In addition to the Internet, data communications between the smart assets and other entities will often leverage wireless network technologies such as LTE, ZigBee, Wi-Fi, IEEE 802.15-4, and cloud-based computing infrastructure with storage to accommodate Big Data requirements.

Software and analytics

Powerful analytics and related software will help optimise both production assets and production systems. Predictive analytics will be deployed to reduce unplanned downtime. Newly available information generated by these tools will lead to new, transformative business models supported by new applications. Instead of offering physical products for sale, companies will increasingly offer products ‘as a service’. Over time, new software solutions will emerge to enable the self-organising, autonomous behaviours foreseen in the Industrie 4.0 vision.

Solutions already available

Industrie 4.0 may be seen as an evolution to a new manufacturing architecture, but that doesn’t necessarily mean that manufacturers should take a ‘wait and see’ attitude. Some of the Industrial Internet of Things technologies and solutions are already available and can deliver benefits now. Examples include solutions for well pump monitoring and optimisation, LNG turbine engine condition monitoring, utility meter monitoring and analysis, wind farm power optimisation, mine performance, food safety assurance and water plant remote monitoring and prognostics.

For more information contact Paul Miller, ARC Advisory Group, +1 781 471 1126,,

Share this article:
Share via emailShare via LinkedInPrint this page

Further reading:

The Fourth Industrial Revolution
July 2020 , IT in Manufacturing

Smart engineering directly in the cloud
June 2020, Beckhoff Automation , IT in Manufacturing
PC-based control is an open, central control platform that integrates a full range of machine functionality and optimally supports the implementation of highly efficient IoT-based automation strategies. ...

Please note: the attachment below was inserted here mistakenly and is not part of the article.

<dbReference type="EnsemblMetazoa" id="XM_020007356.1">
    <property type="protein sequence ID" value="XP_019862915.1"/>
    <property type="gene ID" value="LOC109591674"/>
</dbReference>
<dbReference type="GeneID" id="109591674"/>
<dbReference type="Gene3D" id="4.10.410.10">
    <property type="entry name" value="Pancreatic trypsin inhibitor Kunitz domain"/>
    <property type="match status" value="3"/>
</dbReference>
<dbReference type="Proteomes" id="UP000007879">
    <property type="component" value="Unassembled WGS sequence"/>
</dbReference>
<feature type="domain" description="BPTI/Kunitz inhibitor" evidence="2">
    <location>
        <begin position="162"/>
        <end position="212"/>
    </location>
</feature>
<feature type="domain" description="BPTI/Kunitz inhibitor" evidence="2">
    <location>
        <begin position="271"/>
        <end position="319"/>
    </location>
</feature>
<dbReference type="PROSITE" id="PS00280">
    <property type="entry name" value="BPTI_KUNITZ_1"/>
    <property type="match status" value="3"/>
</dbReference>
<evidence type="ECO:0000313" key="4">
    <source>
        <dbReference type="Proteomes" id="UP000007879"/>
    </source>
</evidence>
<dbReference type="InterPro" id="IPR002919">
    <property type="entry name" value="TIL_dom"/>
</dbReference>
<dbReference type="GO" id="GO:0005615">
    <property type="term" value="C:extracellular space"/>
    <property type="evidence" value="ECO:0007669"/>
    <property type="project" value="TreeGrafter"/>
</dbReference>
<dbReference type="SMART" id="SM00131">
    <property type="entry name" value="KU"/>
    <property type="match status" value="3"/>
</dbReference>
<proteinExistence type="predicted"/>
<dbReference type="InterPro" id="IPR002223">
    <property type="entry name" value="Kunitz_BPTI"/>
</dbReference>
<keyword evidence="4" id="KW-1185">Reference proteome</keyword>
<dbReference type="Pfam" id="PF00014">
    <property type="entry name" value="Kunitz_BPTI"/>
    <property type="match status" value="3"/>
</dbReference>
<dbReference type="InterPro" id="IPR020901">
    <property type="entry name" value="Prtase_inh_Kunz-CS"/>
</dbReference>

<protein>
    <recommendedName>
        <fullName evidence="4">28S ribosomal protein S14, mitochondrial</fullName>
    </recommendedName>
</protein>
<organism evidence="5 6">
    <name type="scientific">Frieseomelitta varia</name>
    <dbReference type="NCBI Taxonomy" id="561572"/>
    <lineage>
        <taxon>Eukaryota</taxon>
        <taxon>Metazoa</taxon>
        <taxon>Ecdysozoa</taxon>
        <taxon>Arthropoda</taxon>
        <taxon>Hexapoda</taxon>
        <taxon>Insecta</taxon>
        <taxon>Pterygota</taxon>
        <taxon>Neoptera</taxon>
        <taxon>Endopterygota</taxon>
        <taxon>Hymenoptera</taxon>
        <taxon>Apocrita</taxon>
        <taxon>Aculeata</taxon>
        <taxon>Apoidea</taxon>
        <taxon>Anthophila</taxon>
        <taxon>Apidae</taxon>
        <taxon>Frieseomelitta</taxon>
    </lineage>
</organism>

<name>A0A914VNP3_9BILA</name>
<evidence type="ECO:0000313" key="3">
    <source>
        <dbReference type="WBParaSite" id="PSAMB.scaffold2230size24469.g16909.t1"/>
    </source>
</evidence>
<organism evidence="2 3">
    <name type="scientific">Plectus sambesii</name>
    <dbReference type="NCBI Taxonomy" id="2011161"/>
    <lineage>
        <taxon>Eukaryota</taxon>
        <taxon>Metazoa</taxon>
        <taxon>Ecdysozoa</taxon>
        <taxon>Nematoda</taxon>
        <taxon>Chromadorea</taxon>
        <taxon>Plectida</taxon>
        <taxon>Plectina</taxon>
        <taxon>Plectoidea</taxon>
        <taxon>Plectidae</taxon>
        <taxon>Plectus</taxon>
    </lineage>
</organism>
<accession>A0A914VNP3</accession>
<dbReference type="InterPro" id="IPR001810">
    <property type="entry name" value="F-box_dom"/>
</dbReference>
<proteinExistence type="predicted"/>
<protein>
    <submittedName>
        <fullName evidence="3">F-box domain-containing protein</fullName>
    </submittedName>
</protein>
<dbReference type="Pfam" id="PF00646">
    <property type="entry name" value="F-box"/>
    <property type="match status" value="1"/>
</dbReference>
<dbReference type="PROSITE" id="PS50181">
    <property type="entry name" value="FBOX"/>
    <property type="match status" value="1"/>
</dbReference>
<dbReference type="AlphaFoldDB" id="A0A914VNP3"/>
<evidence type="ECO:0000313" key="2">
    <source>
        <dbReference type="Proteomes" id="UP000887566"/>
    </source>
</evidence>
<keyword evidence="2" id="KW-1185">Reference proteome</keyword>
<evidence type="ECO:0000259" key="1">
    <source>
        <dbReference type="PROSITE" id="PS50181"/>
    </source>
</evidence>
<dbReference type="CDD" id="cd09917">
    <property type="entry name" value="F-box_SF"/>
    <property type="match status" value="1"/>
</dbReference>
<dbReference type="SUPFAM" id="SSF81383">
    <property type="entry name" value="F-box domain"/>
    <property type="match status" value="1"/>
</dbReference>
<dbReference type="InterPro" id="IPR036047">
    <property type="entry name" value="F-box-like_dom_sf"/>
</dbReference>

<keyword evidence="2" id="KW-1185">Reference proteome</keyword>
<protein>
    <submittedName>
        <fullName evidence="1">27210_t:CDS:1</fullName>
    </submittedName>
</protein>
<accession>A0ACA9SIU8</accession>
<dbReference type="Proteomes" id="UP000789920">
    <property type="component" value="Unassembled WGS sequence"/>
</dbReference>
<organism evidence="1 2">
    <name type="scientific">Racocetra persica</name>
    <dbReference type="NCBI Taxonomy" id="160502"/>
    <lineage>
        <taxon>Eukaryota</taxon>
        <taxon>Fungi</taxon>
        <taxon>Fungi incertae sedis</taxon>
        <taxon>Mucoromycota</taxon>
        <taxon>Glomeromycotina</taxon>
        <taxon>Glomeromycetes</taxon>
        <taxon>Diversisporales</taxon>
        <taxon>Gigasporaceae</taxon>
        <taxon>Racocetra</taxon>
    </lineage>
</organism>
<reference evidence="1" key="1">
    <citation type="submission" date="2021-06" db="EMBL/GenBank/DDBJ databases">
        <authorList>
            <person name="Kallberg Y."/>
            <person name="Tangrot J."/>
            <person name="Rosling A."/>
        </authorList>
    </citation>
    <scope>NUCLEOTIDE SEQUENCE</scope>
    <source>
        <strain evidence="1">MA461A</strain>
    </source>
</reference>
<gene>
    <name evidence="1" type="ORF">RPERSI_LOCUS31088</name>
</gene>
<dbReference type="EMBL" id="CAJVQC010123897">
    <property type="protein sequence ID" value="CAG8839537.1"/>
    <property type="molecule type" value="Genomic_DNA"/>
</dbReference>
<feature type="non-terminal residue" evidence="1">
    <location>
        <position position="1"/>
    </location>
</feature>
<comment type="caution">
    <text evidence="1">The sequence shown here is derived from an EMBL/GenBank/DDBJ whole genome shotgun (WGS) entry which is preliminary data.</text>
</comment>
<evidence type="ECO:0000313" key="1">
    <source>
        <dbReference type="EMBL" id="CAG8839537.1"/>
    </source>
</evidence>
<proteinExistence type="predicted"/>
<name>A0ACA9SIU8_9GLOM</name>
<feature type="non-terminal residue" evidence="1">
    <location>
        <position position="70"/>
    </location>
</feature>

Creating specific SensorApps
June 2020, SICK Automation Southern Africa , IT in Manufacturing
Create individual SensorApps without programming skills and solve new automation tasks easily. Starting at the end of the year, this will all be possible in the SICK AppStudio, part of the SICK AppSpace ...

Mobile robots speed production at new smart factory
July 2020, Omron Electronics , IT in Manufacturing
A dozen industrial robots, each in individual workstations or cells, perform different steps in the manufacturing process. However, to attain the high efficiency, safety, and convenience of a modern ...

The administration of digital twins
July 2020, SICK Automation Southern Africa , IT in Manufacturing
In order to access the virtual representation of the sensor and its data, SICK Automation uses LiveConnect to deliver a standardised connection from an edge gateway to SICK Asset Hub. This visualises ...

How IIoT solutions can help your plant go digital
July 2020, Endress+Hauser South Africa , IT in Manufacturing
Everyone is talking about the new normal, a shift that is forcing companies to adopt a digital strategy, one way or another, in order to remain relevant and competitive in these unprecedented times. Many ...

Fast IT rack launched in South Africa
July 2020, Rittal , IT in Manufacturing
Introducing a new generation of IT racks Conceived as a universal modular system, the VX IT has been designed for all common applications and its versatility makes it suitable for use as a network and ...

Engineering 4.0: Automatic dashboard generation
July 2020, Beckhoff Automation , IT in Manufacturing
Many machine builders and systems integrators looking to transform their business models have identified machine and plant process data as being a core fundamental. When it comes to tailoring new data-driven ...

Completing the remote maintenance circle
July 2020, Throughput Technologies , IT in Manufacturing
What do the world’s machine builders want from a next generation remote maintenance solution? Secomea has been listening to thousands of them and has spotted a pattern. In this collective vision the ...

Tools keep HVACR professionals on the cutting edge
June 2020, Danfoss , IT in Manufacturing
Danfoss has announced that Refrigerant Slider, its popular P/T calculation app that has over 2 million downloads, will transform into Ref Tools, an essential, all-in-one mobile app for air conditioning ...